Op-Ed: NYPD Ignores Driver Recklessness Toward Cyclists
In pain on the pavement, I wanted the cops to come and investigate. Did they? Nah.
Many people expressed shock at the recent West Side road-rage incident, when the NYPD initially did nothing to an off-duty firefighter who pushed a cyclist with his muscle car.
Sadly, I was not surprised.
A reckless driver also victimized me recently, and the NYPD, saying its hands were tied, did nothing to help — a situation that needs to change now.
I was riding a Citi Bike uptown in the First Avenue bike lane on May 9 when a driver cut me off, refusing to yield as he turned left onto 61st Street through the bike lane. I only avoided him by slamming on my brakes, which caused me to tumble over the handlebars and hit the ground hard enough to dislocate my shoulder.
The driver who cut me off, apparently unaware of the fact that I was lying on the pavement, drove off before I could get a license-plate number. Lying on the pavement in extreme pain as cars, trucks, and bikes whizzed past, I had hoped that the NYPD might get a plate number from a bystander. But the cops didn’t even show up. The police did not dispatch officers to the scene when I called 911 to request police and an ambulance. An ambulance crew brought me to New York Presbyterian Hospital, where I was treated and released.
Later, the NYPD said it could do nothing because I didn’t even have a license-plate number. But, officers said, even if I had noted a plate number, no crime had occurred because I wasn’t hit by the car! The NYPD pronounced the incident neither a hit-and-run nor reckless driving. In the official view, I had merely fallen off a bike because I had never come into contact with a car.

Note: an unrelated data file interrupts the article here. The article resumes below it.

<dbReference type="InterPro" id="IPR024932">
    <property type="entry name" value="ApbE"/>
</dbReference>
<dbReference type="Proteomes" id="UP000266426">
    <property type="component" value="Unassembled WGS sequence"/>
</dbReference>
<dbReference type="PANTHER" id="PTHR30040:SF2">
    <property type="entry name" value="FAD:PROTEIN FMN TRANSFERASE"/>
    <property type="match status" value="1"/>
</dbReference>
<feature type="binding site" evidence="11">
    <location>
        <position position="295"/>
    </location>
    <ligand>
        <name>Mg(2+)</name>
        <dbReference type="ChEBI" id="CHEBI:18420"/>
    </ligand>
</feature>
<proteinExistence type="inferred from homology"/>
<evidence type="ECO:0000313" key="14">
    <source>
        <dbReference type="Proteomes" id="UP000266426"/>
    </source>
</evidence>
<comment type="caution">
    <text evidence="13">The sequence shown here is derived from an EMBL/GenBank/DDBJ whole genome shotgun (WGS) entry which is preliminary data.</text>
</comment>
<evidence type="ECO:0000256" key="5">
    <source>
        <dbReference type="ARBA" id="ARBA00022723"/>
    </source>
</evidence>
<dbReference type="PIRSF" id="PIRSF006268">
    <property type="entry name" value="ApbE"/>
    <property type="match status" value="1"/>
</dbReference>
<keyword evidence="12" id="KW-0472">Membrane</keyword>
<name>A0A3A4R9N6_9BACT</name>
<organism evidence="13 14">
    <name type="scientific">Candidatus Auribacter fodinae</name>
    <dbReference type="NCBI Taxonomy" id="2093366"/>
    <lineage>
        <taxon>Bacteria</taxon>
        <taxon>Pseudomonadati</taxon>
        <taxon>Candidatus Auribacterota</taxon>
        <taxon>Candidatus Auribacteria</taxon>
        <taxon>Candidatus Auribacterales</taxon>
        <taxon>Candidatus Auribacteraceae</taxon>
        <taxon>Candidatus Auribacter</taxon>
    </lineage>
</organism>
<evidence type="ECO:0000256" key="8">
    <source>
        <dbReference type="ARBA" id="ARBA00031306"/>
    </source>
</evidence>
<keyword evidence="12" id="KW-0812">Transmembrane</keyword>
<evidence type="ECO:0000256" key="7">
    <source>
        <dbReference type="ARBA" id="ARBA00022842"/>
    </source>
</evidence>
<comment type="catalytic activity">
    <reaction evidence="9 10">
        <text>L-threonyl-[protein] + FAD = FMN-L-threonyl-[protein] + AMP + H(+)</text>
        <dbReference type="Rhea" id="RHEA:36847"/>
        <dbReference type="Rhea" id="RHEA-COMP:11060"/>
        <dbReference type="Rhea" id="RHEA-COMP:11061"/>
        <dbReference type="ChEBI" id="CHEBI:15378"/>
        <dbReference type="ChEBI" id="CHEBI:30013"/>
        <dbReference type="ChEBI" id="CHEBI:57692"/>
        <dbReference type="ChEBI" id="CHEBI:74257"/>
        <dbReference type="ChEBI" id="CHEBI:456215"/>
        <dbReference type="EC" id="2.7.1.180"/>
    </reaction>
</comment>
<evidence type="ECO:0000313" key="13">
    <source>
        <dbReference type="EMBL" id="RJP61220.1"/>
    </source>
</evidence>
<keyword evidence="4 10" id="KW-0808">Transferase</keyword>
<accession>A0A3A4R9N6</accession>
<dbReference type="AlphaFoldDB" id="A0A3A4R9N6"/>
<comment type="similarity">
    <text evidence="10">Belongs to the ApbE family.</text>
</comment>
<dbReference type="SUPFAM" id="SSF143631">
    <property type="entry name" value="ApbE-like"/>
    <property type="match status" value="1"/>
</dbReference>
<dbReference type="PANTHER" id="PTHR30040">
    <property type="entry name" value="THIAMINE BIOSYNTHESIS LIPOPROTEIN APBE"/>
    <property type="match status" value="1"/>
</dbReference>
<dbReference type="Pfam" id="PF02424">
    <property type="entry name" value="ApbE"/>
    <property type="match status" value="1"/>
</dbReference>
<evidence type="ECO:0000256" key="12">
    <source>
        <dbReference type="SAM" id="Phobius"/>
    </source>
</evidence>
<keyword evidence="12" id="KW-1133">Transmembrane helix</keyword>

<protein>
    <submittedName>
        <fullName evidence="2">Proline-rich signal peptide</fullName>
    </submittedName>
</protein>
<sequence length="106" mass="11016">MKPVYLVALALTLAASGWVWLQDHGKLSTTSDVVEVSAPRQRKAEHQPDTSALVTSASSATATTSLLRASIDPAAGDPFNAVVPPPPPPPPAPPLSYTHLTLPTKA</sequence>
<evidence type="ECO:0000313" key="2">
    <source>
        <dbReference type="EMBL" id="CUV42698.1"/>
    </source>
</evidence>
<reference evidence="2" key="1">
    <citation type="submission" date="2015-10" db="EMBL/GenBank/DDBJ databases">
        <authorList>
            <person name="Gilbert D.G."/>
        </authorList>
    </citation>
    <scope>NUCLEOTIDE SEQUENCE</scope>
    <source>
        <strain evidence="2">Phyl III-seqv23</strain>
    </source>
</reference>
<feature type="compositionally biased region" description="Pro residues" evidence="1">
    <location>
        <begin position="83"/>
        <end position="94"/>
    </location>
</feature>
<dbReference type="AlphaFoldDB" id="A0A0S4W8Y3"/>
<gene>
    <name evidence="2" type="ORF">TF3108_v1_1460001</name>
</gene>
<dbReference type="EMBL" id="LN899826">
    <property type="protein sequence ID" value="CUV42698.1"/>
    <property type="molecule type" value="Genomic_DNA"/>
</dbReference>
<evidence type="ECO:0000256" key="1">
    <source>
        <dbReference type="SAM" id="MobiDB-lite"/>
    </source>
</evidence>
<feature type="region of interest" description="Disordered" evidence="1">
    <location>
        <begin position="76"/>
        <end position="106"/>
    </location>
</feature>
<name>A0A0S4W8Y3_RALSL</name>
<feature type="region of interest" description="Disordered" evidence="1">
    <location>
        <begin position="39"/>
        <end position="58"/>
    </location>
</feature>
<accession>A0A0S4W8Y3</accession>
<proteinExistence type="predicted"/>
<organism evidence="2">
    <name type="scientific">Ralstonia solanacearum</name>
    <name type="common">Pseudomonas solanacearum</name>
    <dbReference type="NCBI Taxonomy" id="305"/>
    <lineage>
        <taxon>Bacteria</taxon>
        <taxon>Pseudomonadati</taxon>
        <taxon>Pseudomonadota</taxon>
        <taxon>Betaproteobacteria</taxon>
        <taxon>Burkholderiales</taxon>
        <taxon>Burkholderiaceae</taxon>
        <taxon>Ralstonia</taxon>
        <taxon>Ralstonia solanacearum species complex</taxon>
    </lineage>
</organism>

A detective from the precinct’s community-affairs office — who gave me the name Lombardi — further explained that it was unrealistic for me to expect a driver who was about to turn across the lane to be able to see a bike traveling quickly.
So, it was my fault that a driver ignored the rules of the road?
Many cyclists have asked the 19th Precinct on the Upper East Side for better enforcement in order to protect law-abiding cyclists from law-breaking drivers, including enforcement at the very intersection where I was injured. Cars traversing our district cut across bike lanes all time without looking or yielding.
Yet each time I have asked the 19th Precinct to enforce traffic laws in order to protect cyclists, officials told me that it was unrealistic to expect them to do more — although they added that I should not worry because drivers would face consequences if they injured cyclists. When the reckless driver injured me, the NYPD changed its tune; assurances that drivers would face consequences gave way to inaction and indifference.
The law treats bikes more or less like cars when it comes to yielding. The intersection where I suffered my injury even has a traffic light specifically for bikes, which I was following. A car that cuts off another vehicle does not face any legal responsibility if the vehicles don’t touch. But a car cutting off a bike poses a far greater danger to the cyclist than does a bicyclist cutting off a car to the car’s occupants. My injuries resulted directly from the driver’s actions, but the law doesn’t acknowledge that reality.
The law and NYPD policy must change, in order to hold drivers accountable for their actions, even if there is no direct contact between their car and their victim. Drivers must know that they face consequences for causing injuries!
More vehicles than ever on our roads are SUVs, which seat drivers at a vantage point that makes it harder to see cyclists and pedestrians. Many vehicles have soundproof cabins, which means that drivers cannot hear a cyclist’s bell or voice approaching.
If we’re going to allow such vehicles on the road, drivers must act responsibly and compensate for those design features, rather than using them as excuses to absolve them of responsibility for being aware of their surroundings.
It’s too late to catch the driver who injured me. We must act in time to protect the next victim.
Jeremy Posner lives on the Upper East Side. He is getting around by subway and bus until his orthopedist clears him to get on a bike again.